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Old 03-11-2009, 07:59 PM   #1
Sven_Q45
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German words

Now I must ask a question, too. Ok the question is stupid like the German words. No really, why do you english people often use the German word "Gesundheit"? For example in Zak on Mars or in the Stuttgart episode from Sam and Max Season 2. Iīm so proud of Season 2. It comes out in Germany in Juli. Well I must play it cuz I live near Stuttgart. Played the demo.

Well back to my stupid question.
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Old 03-12-2009, 11:10 AM   #2
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It says here that the expression came form Jewish immigrants to the US. Why it got widespread use, nobody knows... it's just one of those things where somehow a foreign word becomes commonplace, kind of like with the Dutch word 'apartheid', for instance.

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Old 03-12-2009, 01:26 PM   #3
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Well, as Haggis said, Jewish immigrants probably brought it from the Fatherland, but it became a trend..so to say It's like saying words like 'awesome' or 'cool' in today's society. Maybe 'Gesundheit' doesn't mean the same as 'cool' it is still very much a habit or trend....that's just my opinion though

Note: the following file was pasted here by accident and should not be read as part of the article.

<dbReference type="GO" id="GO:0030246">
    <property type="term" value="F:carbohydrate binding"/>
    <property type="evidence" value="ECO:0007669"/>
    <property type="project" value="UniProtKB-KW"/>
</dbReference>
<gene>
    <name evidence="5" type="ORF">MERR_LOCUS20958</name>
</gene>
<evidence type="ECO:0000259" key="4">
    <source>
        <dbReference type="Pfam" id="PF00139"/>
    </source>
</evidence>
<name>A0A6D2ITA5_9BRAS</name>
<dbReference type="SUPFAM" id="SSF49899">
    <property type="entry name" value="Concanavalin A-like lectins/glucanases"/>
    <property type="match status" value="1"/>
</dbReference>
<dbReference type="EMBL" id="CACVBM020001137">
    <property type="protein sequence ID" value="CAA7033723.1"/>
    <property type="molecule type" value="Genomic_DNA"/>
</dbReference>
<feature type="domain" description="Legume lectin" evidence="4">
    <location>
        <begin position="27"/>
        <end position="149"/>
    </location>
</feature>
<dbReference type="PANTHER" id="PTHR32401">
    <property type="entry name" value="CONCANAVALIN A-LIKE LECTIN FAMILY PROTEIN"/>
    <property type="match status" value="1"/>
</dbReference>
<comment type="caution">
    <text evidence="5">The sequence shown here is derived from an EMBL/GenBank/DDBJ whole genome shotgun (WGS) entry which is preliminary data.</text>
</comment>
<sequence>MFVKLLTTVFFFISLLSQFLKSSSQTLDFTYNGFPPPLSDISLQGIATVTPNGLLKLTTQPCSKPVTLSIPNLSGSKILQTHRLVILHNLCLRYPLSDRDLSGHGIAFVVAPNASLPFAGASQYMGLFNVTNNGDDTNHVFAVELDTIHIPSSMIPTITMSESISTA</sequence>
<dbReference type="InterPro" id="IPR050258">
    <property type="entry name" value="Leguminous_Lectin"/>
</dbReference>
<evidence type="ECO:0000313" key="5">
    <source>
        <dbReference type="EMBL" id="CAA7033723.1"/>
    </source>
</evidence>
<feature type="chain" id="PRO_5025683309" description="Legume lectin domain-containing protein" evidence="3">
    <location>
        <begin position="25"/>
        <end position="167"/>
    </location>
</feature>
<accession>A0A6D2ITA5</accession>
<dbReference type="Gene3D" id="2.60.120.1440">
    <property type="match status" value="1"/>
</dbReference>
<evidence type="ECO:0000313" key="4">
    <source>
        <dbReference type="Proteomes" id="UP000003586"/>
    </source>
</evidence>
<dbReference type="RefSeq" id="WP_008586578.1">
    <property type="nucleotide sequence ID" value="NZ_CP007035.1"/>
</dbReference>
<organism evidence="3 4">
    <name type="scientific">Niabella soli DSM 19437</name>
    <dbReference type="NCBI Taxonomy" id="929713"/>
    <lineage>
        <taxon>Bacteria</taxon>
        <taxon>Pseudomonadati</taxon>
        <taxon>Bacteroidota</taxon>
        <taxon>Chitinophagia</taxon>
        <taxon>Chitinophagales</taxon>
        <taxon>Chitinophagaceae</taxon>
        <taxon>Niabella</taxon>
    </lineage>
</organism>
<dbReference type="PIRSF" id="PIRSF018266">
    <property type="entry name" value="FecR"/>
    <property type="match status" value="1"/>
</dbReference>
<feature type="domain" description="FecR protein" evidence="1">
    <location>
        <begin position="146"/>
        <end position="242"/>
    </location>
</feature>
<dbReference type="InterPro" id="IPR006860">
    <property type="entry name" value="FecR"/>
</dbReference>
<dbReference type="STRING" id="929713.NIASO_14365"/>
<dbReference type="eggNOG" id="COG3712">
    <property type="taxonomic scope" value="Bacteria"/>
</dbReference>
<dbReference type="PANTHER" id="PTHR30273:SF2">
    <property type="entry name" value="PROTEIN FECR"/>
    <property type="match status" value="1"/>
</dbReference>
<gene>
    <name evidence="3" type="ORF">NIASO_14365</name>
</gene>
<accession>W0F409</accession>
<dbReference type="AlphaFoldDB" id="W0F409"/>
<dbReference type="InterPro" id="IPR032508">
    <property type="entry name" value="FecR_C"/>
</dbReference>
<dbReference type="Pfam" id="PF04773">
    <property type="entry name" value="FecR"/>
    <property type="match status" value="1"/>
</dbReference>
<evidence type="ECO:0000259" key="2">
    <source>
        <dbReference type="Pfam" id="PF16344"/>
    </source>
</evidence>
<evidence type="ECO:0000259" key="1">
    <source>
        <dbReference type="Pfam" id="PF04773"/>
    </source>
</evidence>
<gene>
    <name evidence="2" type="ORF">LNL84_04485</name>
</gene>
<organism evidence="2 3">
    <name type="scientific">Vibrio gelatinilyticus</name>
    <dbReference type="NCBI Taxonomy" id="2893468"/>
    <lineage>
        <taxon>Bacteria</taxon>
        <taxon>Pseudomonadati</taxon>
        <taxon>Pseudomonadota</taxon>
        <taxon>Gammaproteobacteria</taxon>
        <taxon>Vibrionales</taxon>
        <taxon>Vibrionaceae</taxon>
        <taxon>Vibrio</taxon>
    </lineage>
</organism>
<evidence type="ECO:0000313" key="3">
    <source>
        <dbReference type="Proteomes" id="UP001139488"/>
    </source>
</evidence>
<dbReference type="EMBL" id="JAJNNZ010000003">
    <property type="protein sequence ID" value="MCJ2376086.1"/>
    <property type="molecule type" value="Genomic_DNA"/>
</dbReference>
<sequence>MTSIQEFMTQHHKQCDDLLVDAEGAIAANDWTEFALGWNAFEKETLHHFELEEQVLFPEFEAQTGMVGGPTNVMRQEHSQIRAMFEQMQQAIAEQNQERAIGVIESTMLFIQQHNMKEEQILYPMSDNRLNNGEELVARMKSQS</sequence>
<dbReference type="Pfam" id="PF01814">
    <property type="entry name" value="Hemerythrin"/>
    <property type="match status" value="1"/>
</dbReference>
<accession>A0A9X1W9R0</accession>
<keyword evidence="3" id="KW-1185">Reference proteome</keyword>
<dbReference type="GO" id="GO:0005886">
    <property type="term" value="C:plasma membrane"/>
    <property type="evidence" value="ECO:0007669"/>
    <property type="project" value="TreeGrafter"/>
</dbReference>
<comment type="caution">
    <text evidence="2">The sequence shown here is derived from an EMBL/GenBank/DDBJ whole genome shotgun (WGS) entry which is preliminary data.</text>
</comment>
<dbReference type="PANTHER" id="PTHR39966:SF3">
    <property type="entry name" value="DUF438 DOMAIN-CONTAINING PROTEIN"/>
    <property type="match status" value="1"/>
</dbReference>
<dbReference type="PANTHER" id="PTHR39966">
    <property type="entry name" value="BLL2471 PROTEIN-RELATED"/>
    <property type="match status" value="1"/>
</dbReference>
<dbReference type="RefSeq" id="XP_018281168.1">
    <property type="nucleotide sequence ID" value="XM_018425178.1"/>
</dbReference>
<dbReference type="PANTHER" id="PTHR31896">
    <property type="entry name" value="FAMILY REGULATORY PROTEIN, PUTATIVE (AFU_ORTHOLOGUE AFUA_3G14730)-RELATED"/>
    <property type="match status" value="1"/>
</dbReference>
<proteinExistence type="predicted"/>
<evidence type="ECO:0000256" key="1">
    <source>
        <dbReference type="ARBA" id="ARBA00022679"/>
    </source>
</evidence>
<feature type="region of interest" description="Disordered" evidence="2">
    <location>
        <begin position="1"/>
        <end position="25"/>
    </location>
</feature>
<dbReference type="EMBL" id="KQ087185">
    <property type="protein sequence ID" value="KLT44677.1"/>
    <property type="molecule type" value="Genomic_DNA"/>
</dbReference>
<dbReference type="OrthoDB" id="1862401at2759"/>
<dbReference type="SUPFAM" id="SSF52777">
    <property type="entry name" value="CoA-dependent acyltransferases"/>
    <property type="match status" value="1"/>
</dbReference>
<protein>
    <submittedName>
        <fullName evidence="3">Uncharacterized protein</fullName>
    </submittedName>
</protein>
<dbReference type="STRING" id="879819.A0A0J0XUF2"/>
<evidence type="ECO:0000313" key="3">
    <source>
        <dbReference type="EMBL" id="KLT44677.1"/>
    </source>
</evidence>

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Old 03-12-2009, 01:57 PM   #4
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Speaking of German words, in Dutch we also have some that are used pretty regularly - 'überhaupt', 'sowieso', 'unheimlich', and 'fingerspitzengefühl' are some that I can think of.

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Old 03-12-2009, 02:10 PM   #5
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Hee hee, that's true, those words are awesome


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Old 03-12-2009, 02:42 PM   #6
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Originally Posted by Haggis View Post
Speaking of German words, in Dutch we also have some that are used pretty regularly - 'überhaupt', 'sowieso', 'unheimlich', and 'fingerspitzengefühl' are some that I can think of.
Dude, I didn't know you were Dutch. Awesome!

There's quite a lot of 'mixing' of languages going on. We use a lot of French, English, German etc. I tried to think of other Dutch words that they use in other countries, but 'apartheid' was the only one I could think of. Surely we have better words?

I always thought of 'Houdoe' as one of the warmest greetings we have, everyone should start using it. Of course, with Haggis living in Rotterdam, he will probably disagree.
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Old 03-12-2009, 03:06 PM   #7
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You know, that reminds me, most of the English language is comprised of Dutch and Deutsch{} words...for instance...'school'